Human factors is the study of how humans behave and interact with objects or services within an environment. It’s existed under many different names over time, but human factors seems to be the one that has stuck. While the field has expanded widely in the digital age–understanding how humans interact with parts of a system essentially defines a great web user experience–it has chiefly been the domain of medical devices. For obvious reasons, it’s necessary to know how a device that regulates a heart rhythm or helps someone hear needs to work well with the human body. But just as the study has taken on new life in other formats, so can human factors inform another key medical area: healthcare packaging.
Healthcare Packaging Defined by Human Factors
The ultimate goal of human factors applied to a product is to ensure that it’s safe and easy to use in the real world. It’s a good guideline for any product, but especially when we’re talking about medical device packaging or healthcare packaging in general. In fact, it was made a regulatory requirement by the FDA in 1990 for healthcare.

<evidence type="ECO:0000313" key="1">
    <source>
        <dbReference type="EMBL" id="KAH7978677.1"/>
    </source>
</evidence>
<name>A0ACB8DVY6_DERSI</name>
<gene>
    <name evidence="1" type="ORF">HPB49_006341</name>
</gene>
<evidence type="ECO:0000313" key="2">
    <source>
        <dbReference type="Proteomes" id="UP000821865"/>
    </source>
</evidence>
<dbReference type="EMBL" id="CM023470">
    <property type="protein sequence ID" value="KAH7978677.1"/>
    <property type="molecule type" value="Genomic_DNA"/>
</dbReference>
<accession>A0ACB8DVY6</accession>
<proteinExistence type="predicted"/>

Human factors sets out to study and answer three distinct questions at the outset:
- Who is the user?
- What are they trying to do?
- What is the environment of use?
HealthcarePackaging.com frames some of the scenarios for how these questions might be answered. This line of questioning is known as contextual inquiry. It reveals the key points needed to determine packaging requirements. For example, a hearing aid will need different medical packaging than a set of surgical instruments. Human factors studies, and contextual inquiries, are best conducted with actual users and customers…AKA outside of your boardroom and employee pool. It’s impossible for those close to a product to have an actual consumer mindset. And chances are that the intended use of a product will vary from how it’s actually used.
Integrating the Findings
The study detailed in the article linked above focused on finding ways to make sure the packaging reduces stress for users and simplifies things. In their study, they timed things like how long it took users to open the custom package. They also created graphics based on their findings, like the actual environment where the product is used, and how it fits in, as well as storyboards detailing how the task completion played out for various test subjects.
Armed with this research, organizations can start to refine their healthcare packaging model. Find ways to reduce complexity and increase understanding for how users should actually be using the product.
The bottom line? You might think you know how customers engage with healthcare packaging, but you have no idea.